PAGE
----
There isn’t much revenge in Homura’s Revenge! even if it offers a (somewhat) fresh take on familiar characters. In this story arc (created by Tart Magica‘s Kawazu-ku and Masugitsune), Homura manages to pull Madoka back into her time loop with memories intact, making it easier (both hope) to avoid repeating past mistakes. Unfortunately, Kyubey also retains his memories this time around, and immediately starts playing the Magical Girls against each other. Homura and Madoka try their best to navigate existing pitfalls, new conflicts and the demon cat’s scheming, all of which prove far easier said than done.
Those craving more Madoka content will probably be satisfied by Homura’s Revenge, and there are new tidbits here to justify the manga’s existence. This story does a better job elucidating Homura’s powers and the degree of actual control she can exercise with them. The first volume, however, fumbles the premise by enforcing the status quo (poor Mami never gets a break!); eventually things get more interesting when Homura and Madoka come into conflict with Kyoko and Sayaka, allowing for some fresh dynamics and divergence from the story we’ve all experienced multiple times by now. It’s better than your average cash cow cash-in, but it feels like another superfluous addition to the Madokaverse.
The most recent manga series translated into English, The Wraith Arc roughly spans the period between the main series and Rebellion. It follows Homura, Mami, Kyoko and Sayaka as they try to navigate a Madoka-less world, battling Wraiths who feast on human emotions rather than the Witches of the series. It’s slighter than the original story, and the Wraiths aren’t terribly compelling antagonists, at least until they start impersonating humans. But artist Hanokage’s return is welcome and the dread atmosphere is as good as anything in the original series. The main reason to read this, as usual, is for the further adventures of our protagonists: Homura is the emotionally fragile keeper of Madoka’s legacy (the others having no memory of her), with Kyoko and Sayaka constantly fighting and Mami acting as their exasperated senpai. The series grows darker as the manga explores the ramifications of Madoka’s decisions and particularly its effects on Homura, who is revealed to have gained powers she doesn’t entirely welcome from Madoka’s decision and eventually reaches an existential crisis. Not essential, but useful for filling in gaps in the show’s lore.
This brings us to Magia Record, which manages to be the most cynical spin-off of all. It debuted in 2017 as a popular, modestly diverting gacha game; its main appeal is an expanded universe pairing the Holy Quintet with dozens of new Magical Girls. The game’s popularity led to an anime adaptation by SHAFT, though Madoka fans likely spotted warning signs even before it aired. Of the original “Magica Quartet” only Ume Aoki was involved, and she’d already designed the characters for the game; Inu Curry replaced Akiyuki Shinbou as the animation directors, ensuring neat visuals but not a firm hand at the helm. Because Magia Record, despite flashes of creativity, ranges in quality from mediocre to dire.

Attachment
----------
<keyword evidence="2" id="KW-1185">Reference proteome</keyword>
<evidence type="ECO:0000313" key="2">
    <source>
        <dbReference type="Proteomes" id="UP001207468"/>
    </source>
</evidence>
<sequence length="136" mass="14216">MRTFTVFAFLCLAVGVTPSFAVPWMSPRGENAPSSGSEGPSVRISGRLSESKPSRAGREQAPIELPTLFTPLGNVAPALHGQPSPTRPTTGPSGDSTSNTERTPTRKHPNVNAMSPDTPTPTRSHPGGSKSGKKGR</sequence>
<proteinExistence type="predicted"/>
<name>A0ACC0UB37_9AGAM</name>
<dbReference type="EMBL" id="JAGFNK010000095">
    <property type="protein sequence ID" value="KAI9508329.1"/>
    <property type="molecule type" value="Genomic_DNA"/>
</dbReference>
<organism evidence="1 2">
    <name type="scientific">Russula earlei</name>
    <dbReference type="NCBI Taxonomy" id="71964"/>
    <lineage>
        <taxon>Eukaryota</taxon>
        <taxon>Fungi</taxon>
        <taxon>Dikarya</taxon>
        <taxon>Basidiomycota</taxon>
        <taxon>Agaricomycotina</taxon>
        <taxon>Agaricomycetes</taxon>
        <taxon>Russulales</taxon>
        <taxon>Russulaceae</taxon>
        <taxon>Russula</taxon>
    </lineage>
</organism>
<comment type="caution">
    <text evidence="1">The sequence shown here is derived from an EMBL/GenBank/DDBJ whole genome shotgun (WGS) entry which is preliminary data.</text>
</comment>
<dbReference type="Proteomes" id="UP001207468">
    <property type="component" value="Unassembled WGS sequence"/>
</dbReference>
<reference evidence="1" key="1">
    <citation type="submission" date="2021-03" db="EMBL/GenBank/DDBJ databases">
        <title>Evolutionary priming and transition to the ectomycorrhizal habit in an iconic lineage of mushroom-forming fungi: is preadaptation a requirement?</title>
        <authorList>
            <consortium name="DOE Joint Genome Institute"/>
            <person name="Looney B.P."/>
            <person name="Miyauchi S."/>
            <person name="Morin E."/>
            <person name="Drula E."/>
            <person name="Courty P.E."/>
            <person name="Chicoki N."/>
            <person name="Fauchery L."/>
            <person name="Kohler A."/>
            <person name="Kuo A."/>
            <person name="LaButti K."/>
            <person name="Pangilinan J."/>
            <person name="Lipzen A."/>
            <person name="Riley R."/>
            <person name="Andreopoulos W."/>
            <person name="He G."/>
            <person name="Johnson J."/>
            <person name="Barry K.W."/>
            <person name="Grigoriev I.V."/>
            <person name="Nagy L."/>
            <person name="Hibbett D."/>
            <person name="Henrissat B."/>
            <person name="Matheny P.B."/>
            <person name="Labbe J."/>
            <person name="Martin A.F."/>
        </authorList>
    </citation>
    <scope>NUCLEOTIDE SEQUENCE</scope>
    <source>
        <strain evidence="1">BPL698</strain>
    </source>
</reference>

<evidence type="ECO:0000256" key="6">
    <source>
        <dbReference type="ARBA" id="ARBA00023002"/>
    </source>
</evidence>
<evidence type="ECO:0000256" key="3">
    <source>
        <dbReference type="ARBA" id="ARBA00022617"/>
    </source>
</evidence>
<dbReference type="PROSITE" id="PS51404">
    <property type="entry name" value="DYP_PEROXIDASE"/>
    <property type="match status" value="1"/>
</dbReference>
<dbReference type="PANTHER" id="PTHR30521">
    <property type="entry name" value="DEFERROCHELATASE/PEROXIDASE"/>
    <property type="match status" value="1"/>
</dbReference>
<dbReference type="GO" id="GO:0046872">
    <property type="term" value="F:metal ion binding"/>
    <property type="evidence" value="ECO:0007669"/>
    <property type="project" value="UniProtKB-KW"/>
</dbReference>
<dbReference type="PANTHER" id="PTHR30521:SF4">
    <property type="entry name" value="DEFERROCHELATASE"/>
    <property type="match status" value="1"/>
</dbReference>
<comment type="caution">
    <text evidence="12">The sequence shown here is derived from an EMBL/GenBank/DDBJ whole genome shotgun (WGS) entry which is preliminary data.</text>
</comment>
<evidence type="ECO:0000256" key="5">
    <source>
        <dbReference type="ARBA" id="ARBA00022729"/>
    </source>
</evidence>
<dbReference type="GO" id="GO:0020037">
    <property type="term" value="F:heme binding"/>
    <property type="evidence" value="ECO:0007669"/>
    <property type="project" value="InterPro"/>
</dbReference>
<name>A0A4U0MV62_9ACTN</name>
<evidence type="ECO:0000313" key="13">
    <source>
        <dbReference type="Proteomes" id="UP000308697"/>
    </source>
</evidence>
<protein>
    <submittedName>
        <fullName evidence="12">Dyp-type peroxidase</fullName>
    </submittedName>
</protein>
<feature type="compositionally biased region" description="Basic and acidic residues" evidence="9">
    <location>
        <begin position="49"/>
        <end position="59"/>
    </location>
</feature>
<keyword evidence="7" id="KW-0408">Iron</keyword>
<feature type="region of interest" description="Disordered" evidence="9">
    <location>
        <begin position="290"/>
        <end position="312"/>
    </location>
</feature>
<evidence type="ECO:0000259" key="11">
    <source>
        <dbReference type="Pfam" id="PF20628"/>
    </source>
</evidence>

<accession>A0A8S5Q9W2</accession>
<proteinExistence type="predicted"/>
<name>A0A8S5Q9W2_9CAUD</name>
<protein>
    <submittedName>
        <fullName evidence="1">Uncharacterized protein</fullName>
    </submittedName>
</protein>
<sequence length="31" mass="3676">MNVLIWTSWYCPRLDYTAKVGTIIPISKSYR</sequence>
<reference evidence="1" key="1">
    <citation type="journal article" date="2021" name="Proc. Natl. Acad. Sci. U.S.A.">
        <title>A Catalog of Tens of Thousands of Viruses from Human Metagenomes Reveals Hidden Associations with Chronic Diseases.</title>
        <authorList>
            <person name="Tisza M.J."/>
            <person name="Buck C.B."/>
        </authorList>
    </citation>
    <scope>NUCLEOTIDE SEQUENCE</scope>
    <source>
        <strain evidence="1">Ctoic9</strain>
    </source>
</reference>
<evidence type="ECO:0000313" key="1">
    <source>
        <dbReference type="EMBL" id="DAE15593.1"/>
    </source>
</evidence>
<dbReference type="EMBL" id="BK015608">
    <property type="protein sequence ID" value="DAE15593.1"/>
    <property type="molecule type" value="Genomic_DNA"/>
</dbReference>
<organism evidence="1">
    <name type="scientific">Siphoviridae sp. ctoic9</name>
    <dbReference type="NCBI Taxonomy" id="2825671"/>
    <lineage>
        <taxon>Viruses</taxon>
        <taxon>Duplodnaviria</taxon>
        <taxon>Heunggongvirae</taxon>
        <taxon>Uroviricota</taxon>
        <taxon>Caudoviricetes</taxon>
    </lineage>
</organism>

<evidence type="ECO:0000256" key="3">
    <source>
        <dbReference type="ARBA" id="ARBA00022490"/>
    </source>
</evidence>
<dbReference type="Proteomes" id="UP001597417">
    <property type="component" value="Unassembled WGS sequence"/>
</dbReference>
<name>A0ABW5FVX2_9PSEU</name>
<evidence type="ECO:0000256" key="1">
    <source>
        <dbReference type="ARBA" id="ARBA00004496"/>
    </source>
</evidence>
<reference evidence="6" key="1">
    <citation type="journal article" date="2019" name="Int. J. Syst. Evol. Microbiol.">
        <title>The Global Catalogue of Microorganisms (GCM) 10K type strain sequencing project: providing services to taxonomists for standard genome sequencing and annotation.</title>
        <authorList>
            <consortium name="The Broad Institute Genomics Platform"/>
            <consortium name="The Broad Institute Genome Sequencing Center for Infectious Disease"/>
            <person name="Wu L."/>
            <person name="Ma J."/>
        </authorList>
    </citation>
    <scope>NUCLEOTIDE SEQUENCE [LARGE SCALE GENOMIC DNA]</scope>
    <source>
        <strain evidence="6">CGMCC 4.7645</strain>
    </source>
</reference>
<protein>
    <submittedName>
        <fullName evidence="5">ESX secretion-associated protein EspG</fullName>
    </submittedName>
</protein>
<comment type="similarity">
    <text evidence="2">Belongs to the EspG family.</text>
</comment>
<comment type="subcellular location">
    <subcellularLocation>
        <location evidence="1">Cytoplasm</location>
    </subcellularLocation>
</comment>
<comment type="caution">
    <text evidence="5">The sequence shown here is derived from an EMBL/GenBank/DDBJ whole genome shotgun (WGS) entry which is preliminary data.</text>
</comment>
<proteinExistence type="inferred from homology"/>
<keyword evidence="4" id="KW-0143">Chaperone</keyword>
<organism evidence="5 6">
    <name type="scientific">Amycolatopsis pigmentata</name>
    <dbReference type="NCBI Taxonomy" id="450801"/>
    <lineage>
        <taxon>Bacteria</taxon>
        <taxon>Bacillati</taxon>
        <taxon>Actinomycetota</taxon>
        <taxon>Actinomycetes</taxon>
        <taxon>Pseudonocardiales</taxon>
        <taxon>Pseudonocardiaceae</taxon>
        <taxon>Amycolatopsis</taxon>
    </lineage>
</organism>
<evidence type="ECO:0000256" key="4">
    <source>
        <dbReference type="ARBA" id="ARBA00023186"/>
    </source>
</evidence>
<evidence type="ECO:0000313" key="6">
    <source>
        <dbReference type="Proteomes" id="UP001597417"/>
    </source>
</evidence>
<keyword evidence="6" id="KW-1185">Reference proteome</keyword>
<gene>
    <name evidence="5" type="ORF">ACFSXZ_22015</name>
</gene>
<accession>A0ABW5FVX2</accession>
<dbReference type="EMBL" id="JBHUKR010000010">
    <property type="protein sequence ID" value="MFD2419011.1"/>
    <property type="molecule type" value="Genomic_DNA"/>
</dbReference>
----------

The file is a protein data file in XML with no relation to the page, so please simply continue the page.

Loosely following the game, Magia Record features Iroha Tamaki,1 a young Puella Magi who can’t remember why she made her contract with Kyubey…except a dim sense that it relates to her missing sister Ui. Hoping to find her sister, Iroha relocates to Kamihama City, which is drawing Magical Girls from all over Japan in search of “hope” that they can be “saved.” That “hope” is offered by The Wings of the Magius, a secret society led by sickly sisters Touka2 and Nemu3 and psycho artist Alina Gray,4 which releases Magical Girls from their destiny to become Witches; instead, they can summon their Witches as “Doppels” at will. This comes at price, however, and Iroha, older Magical Girl Yachiyo5 and a daunting ensemble of allies seek to foil their plans.
Magia Record‘s first, and biggest shortcoming is too many characters with too little development. Iroha is a one-note Anime Protagonist, but she at least has bland likability and a cute design.6 But Yachiyo is the poor man’s Homura, all brooding and no depth, while her being a college age Magical Girl raises questions the series doesn’t bother answering. To maximize synergy with the game, the series shuffles through a dozen characters in its first few episodes; the story clogs itself trying to keep everyone straight, only for most of them to disappear soon after anyway. Only cheerful cook Tsuruno,7 lonely Sana 8 and snaggle-toothed orphan Felicia9 become regulars, and even then they don’t do much after their introductions.
Fearing that viewers wouldn’t embrace these characters, Magia Record shoehorns in appearances by the original Madoka cast. At first, they’re merely pointless fan service: Mami shows up to blast a Doppel-fied Iroha in one episode, while Kyoko briefly considers the Magius’s offer of alliance. But eventually their role becomes more substantial, and deviations from character harder to ignore. Mami is brainwashed by the Magius into becoming a villain dubbed “Holy Mami,” while Sayaka spits on her entire arc by declaring her own emotional turmoil “stupid.” Then there’s the obnoxious “Little Kyubey,” who acts exactly like Rebellion‘s Fantasy Kyubey down to chirping his name like a Pokémon, even as the real Kyubey lurks in the background for exposition drops. This thing ultimately has a purpose but clearly exists to placate fans upset that the original wasn’t what he seemed.